To understand how cannabis came to be banned in Canada, we need to look at the history of what is now called the “War on Drugs.”
During the 1800s, Britain’s naval supremacy allowed its merchants to dominate the global trade in profitable drugs like alcohol, tobacco, opium and tea.
The British people were very heavy users of tea leaves imported from China.
Britain didn’t have anything of interest to the Chinese, except silver. The trade imbalance was bankrupting the British treasury.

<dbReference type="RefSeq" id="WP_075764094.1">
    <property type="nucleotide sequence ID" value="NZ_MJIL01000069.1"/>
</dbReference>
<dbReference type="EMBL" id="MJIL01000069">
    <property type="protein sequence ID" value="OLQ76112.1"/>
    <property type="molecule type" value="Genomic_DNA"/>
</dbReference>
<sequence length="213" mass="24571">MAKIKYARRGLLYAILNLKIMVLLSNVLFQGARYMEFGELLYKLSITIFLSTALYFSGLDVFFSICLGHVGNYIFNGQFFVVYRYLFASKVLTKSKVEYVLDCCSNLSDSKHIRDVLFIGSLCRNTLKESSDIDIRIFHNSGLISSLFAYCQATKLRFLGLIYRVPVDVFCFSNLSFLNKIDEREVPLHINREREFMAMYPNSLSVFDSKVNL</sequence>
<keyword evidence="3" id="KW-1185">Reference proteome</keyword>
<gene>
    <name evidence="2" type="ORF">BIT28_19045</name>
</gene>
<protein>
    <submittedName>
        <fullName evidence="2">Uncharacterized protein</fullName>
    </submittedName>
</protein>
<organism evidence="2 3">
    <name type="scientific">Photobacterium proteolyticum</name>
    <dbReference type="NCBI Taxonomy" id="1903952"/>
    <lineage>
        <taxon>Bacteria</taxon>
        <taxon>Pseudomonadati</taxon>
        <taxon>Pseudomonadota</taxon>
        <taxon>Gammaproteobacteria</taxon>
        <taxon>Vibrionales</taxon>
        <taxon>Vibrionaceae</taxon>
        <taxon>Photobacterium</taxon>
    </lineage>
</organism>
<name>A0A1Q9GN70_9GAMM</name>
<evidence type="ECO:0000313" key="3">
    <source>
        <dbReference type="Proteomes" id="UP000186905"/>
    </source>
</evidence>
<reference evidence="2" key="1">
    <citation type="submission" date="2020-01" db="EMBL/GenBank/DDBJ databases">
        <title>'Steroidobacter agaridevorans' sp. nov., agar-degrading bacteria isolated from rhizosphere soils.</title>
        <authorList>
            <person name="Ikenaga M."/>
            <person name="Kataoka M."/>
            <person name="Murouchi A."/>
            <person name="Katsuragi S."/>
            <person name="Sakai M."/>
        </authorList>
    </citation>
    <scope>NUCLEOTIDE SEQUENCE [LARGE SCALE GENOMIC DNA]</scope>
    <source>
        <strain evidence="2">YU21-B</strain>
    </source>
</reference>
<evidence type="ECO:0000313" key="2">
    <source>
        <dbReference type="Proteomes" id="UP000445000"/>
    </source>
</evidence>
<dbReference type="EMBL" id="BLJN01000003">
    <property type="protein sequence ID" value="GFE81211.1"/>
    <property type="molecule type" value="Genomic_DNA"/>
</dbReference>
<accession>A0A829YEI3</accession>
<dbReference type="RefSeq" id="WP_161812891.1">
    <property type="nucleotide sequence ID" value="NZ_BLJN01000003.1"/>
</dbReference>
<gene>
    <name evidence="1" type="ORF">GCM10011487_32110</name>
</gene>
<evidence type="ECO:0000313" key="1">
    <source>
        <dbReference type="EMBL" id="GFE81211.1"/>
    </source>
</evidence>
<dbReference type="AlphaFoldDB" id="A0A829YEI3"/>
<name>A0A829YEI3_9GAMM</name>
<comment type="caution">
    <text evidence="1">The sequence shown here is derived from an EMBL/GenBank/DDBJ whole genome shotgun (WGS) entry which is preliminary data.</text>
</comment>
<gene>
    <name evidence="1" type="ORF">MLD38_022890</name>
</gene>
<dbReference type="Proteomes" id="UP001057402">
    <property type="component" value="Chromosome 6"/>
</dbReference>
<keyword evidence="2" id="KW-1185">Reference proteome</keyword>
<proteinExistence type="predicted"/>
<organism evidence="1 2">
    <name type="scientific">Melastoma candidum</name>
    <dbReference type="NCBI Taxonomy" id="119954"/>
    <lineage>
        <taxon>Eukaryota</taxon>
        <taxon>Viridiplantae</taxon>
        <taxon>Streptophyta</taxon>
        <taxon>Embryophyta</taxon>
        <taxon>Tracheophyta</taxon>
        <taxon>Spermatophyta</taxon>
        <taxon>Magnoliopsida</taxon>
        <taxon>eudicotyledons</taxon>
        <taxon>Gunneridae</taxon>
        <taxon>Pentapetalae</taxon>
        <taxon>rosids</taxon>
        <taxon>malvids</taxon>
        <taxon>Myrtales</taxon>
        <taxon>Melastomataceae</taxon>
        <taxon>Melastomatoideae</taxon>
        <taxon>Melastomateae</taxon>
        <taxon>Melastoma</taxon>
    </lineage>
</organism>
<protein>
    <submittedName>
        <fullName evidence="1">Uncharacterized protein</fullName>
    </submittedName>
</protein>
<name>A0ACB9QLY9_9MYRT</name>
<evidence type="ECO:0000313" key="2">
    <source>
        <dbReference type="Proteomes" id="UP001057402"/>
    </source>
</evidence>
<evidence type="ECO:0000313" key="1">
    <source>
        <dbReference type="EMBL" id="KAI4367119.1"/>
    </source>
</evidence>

The British East India Company had a monopoly on India’s opium supply, and they began selling opium to the Chinese market. Opium was popular among the Chinese, but as its use spread the Chinese government tried to ban it. Prohibiting opium only served to keep prices high, ensuring greater profits for British smugglers.
• Britain's naval supremacy
Wikipedia: History of the Royal Navy, French Revolutionary and Napoleonic Wars (1793–1815)
• except silver
Article: Selling Opium to China to Pay For Tea, by Claire Petras, British Tea, 17th-19th Century
• trade imbalance, opium ban
Article: The First Opium War (1838-1842), by Vern Cleary, Modern World History, Online textbook, Bellarmine College, 2013